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LARGEST LOCKDOWN ON THE PLANET STARTS IN INDIA
The world’s second most populous country started a lockdown on Wednesday that, if unsuccessful, will see “many families destroyed”. Narendra Modi put his cards on the table on Tuesday, India Bureau Chief Nirmala Ganapathy reports, urging citizens to isolate themselves at home - something that may not be possible for the poorest living in India’s sprawling urban centres.
The ominous tone of Modi’s message, which gave India just hours to prepare for the lockdown, was a stark warning to what is one of the most densely populated areas on the planet. Millions of destitute live in packed urban spaces with a weak public health system, and the outbreak could be much worse than in other regions.
The unprecedented move to keep 1.3 billion people indoors for three weeks is the world’s largest and most severe measure yet, and is a last ditch effort to contain the virus which has so far infected over 500 Indians and killed ten.
There may, however, be hope for India. The country’s young population will likely be able to cope with the virus better than Italy did, with its ageing demographic. Also, India has experience beating polio and smallpox epidemics.
MALAYSIA’S MOVEMENT RESTRICTIONS EXTENDED TO APRIL 14
Malaysia extended its movement restrictions to April 14 as new cases continued to climb despite the country being on lockdown for a week, writes Malaysia Bureau Chief Shannon Teoh. With 172 new cases on Wednesday, the country has the highest number in southeast Asia at 1,796 cases and 19 deaths.
In Asia, these numbers are exceeded only by China, South Korea and Japan.
During the first week of movement restrictions, compliance with the order to stay home was only 60%, so the army was deployed to enforce the order, taking the compliance up to an improved but far from ideal 90 per cent.
The spike in numbers this week was expected as authorities tracked-down and tested the remaining 4,000 Malaysian attendees of a religious gathering which was the virus epicentre in the country.
Meanwhile, as millions of Malaysians face an economic crisis, a much-awaited “people oriented” stimulus package was promised to be announced on Friday.
Malaysia correspondent Trinna Leong writes: Missteps by Malaysia's new govt in managing early days of lockdown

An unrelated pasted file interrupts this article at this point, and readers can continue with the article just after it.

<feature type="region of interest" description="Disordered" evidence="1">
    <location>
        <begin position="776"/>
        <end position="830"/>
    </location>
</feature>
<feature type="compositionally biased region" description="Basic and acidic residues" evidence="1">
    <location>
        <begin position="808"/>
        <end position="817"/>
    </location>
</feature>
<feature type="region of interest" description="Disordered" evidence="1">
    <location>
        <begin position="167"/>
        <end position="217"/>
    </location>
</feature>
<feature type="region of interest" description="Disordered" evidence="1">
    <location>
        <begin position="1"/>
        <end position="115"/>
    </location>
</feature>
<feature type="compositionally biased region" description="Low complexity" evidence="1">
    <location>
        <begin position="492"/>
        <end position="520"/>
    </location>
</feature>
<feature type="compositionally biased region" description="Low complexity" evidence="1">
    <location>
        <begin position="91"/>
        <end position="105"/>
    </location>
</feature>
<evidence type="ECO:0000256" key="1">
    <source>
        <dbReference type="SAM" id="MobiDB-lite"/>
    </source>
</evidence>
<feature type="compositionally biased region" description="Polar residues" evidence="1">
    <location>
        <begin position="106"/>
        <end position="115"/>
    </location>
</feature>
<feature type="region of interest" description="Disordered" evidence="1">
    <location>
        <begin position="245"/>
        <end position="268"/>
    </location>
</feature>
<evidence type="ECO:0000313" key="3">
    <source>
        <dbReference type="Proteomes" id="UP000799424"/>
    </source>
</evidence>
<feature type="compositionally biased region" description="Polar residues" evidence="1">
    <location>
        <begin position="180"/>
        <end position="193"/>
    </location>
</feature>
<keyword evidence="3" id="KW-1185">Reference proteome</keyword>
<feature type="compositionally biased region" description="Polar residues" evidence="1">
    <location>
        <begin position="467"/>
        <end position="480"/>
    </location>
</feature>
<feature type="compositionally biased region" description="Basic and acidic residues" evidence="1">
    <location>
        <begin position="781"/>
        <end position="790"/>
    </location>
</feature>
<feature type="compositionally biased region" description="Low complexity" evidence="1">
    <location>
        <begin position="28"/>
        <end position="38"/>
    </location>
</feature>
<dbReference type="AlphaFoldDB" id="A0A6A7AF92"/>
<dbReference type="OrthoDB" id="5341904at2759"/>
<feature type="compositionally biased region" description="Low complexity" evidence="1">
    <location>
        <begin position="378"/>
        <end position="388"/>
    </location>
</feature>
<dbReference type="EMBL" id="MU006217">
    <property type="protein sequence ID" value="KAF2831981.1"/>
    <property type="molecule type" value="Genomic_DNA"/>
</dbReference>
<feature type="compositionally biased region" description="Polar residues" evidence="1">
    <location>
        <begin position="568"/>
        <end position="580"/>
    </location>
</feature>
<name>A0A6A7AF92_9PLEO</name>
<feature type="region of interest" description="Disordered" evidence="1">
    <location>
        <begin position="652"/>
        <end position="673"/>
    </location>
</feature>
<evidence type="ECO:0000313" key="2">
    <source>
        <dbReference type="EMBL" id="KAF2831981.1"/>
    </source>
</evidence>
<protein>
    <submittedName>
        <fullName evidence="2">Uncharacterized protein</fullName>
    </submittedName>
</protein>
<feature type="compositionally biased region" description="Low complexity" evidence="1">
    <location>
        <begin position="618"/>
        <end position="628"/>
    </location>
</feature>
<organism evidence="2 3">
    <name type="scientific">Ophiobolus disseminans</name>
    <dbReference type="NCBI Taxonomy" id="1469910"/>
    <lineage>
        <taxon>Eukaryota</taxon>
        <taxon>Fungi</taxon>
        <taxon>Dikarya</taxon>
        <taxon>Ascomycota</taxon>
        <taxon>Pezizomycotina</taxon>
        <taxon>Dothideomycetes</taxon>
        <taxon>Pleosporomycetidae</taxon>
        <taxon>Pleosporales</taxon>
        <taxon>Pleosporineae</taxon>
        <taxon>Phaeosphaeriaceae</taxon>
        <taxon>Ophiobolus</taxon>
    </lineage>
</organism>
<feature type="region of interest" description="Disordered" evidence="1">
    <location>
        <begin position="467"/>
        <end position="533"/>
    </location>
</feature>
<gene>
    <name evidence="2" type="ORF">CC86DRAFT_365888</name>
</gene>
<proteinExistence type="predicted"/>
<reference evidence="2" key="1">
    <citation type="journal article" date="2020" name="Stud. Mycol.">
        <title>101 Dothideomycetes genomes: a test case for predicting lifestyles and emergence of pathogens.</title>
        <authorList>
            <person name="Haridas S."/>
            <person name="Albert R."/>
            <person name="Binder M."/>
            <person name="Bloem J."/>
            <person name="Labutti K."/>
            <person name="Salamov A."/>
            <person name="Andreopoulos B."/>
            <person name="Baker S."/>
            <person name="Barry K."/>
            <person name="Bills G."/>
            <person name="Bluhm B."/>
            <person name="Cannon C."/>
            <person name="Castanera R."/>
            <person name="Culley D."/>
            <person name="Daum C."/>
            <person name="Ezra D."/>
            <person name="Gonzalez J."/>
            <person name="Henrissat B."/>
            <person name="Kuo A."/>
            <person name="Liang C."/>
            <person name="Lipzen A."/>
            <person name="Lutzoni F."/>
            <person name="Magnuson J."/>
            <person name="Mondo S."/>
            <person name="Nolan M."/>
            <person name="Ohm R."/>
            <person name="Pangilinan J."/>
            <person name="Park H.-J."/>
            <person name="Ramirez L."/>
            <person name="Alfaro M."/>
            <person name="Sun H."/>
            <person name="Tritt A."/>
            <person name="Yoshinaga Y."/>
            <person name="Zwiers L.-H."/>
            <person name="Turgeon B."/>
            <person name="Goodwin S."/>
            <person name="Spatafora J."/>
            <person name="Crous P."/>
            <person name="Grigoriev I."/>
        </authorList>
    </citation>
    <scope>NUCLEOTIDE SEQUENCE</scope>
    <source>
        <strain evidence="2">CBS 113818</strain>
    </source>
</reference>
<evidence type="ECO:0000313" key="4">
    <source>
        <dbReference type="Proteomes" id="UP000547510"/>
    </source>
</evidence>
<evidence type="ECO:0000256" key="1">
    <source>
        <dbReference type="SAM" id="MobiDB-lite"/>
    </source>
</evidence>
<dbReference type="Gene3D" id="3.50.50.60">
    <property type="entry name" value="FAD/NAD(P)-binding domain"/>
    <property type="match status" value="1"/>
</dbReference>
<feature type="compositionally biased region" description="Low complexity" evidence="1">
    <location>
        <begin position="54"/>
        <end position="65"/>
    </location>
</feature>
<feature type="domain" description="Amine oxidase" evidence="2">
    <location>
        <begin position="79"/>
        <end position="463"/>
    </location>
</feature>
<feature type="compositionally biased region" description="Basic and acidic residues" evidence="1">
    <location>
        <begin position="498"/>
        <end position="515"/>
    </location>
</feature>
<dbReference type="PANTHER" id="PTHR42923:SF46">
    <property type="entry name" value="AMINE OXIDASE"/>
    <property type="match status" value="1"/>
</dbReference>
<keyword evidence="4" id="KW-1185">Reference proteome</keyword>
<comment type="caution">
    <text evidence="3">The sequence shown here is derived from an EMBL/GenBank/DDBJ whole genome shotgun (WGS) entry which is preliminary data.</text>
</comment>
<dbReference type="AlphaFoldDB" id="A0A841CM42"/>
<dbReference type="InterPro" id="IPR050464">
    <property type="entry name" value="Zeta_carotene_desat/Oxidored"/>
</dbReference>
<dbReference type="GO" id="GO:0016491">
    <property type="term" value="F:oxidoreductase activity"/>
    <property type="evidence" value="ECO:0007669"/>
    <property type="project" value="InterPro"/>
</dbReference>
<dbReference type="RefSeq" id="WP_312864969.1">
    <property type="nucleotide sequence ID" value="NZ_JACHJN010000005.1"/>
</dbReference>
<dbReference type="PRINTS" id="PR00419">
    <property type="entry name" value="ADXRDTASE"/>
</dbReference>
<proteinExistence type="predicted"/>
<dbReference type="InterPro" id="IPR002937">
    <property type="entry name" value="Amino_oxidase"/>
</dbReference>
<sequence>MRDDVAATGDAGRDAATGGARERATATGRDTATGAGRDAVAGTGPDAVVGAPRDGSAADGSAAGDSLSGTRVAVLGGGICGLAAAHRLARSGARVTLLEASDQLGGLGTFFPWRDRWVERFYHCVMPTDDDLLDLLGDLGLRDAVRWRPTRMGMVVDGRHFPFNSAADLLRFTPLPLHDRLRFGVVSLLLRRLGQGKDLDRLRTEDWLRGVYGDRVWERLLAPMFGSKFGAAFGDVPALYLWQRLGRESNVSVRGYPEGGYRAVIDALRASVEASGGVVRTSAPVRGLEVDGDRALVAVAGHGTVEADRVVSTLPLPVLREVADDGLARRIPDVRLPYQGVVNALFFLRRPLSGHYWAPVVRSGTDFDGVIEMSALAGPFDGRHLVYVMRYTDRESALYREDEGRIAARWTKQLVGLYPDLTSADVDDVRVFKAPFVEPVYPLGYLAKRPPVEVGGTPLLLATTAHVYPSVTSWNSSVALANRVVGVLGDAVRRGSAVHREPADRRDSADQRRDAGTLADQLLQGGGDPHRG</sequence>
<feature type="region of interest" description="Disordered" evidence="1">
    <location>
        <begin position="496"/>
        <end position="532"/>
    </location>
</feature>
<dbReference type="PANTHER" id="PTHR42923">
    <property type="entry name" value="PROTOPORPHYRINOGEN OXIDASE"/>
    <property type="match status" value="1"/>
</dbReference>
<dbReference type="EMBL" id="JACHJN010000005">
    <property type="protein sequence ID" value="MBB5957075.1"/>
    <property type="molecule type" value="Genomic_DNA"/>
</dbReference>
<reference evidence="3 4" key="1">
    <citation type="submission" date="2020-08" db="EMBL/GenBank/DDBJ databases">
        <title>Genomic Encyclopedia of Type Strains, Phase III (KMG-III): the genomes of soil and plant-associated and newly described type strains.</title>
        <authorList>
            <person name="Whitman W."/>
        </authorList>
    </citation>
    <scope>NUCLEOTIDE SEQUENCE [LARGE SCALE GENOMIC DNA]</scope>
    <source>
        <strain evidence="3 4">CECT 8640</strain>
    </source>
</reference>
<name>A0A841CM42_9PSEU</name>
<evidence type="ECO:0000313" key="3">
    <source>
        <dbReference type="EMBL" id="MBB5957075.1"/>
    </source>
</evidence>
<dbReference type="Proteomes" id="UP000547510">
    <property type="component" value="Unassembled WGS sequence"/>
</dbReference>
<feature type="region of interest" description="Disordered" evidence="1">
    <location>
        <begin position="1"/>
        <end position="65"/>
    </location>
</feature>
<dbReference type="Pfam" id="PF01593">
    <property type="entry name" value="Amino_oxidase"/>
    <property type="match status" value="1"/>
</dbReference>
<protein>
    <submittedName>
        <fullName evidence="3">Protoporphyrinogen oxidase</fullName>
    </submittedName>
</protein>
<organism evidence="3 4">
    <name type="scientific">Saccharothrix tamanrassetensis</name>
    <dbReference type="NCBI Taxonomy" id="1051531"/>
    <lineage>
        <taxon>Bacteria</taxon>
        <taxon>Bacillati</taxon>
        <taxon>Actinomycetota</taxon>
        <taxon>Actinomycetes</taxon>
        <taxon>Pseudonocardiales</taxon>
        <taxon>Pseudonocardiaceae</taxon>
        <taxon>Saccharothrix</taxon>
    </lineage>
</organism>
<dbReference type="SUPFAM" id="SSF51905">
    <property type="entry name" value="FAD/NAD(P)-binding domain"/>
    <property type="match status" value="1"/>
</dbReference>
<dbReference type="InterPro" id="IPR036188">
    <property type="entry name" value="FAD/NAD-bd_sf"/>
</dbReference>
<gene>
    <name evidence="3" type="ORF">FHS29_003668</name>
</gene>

GUNMEN ATTACK SIKH TEMPLE IN KABUL, 25 KILLED
Islamic State claimed responsibility after gunmen attacked a Sikh-Hindhu temple in Afghanistan’s capital Kabul on Wednesday, killing at least 25 people and injuring 8. The attackers were killed by security forces and 80 people were rescued, officials said.
Comprising only around 300 families, the tiny Sikh minority in Afghanistan has been attacked before. In 2018 a suicide bombing targeting the Sikh community also claimed by the Islamic State militant group killed more than a dozen people in the eastern Afghan city of Jalalabad.
Wednesday’s attack came a day after the United States said it would cut its aid to the government by US$1 billion (S$1.45 billion) over frustrations that feuding political leaders could not reach an agreement and form a team to negotiate with the Taleban.
ASIA STOCKS RALLY ON US STIMULUS DEAL, STI UP 3.5%
Stocks in Asia extended a rally on Wednesday on news that the Trump administration had struck a deal with Senate Democrats and Republicans on an historic US$2 trillion (S$2.9 trillion) rescue package to curb the coronavirus pandemic's economic toll.
The Dow Jones Industrial Average soared more than 2,100 points, or more than 11 per cent, notching its biggest one-day percentage gain since 1933 and its best point increase ever.
SINGAPORE WORKING WITH 6 COUNTRIES TO MAINTAIN SUPPLY OF ESSENTIAL GOODS AMID CORONAVIRUS LOCKDOWNS
Singapore will work closely with six other countries to identify and address trade disruptions caused by the coronavirus pandemic that could affect the flow of essential goods.
In a joint ministerial statement issued on Wednesday, the countries - including Australia, Canada, Chile, New Zealand, Myanmar and Brunei - said they will ensure that trade lines via land, air and sea remain open for the flow of goods and essential supplies.
IN OTHER NEWS
AS TOURISM PLUMMETS IN THAILAND, ELEPHANTS ARE OUT OF WORK TOO: A sudden drop in foreign tourists has forced the closing of dozens of elephant parks and similar tourist attractions, putting more than 1,000 elephants in Thailand out of work and endangering their futures, operators of the attractions said. Feeding an elephant can cost as much as US$40 (S$58) a day - more than three times the minimum daily wage in Thailand.
AUSTRALIA STRONGLY OBJECTS TO CHINA’S INDICTMENT OF WRITER: Australia strongly objects to the formal indictment of Chinese-Australian writer Yang Hengju, who continues to be held in "unacceptable" conditions, Foreign Minister Marise Payne said on Wednesday. Yang, a former Chinese diplomat turned online journalist and blogger, was formally arrested in August 2019 on suspicion of espionage, seven months after he was originally detained in the southern city of Guangzhou. Espionage is punishable by death in China.
BANGLADESH TO FREE JAILED OPPOSITION LEADER BEGUM KHALEDA ZIA: The Bangladesh government said it was freeing opposition leader Khaleda Zia from for six months so she can get medical treatment. Prime Minister Sheikh Hasina and Zia are bitter rivals whose families have dominated Bangladesh's politics since independence in 1971.
That’s it for today, thanks for reading and see you tomorrow.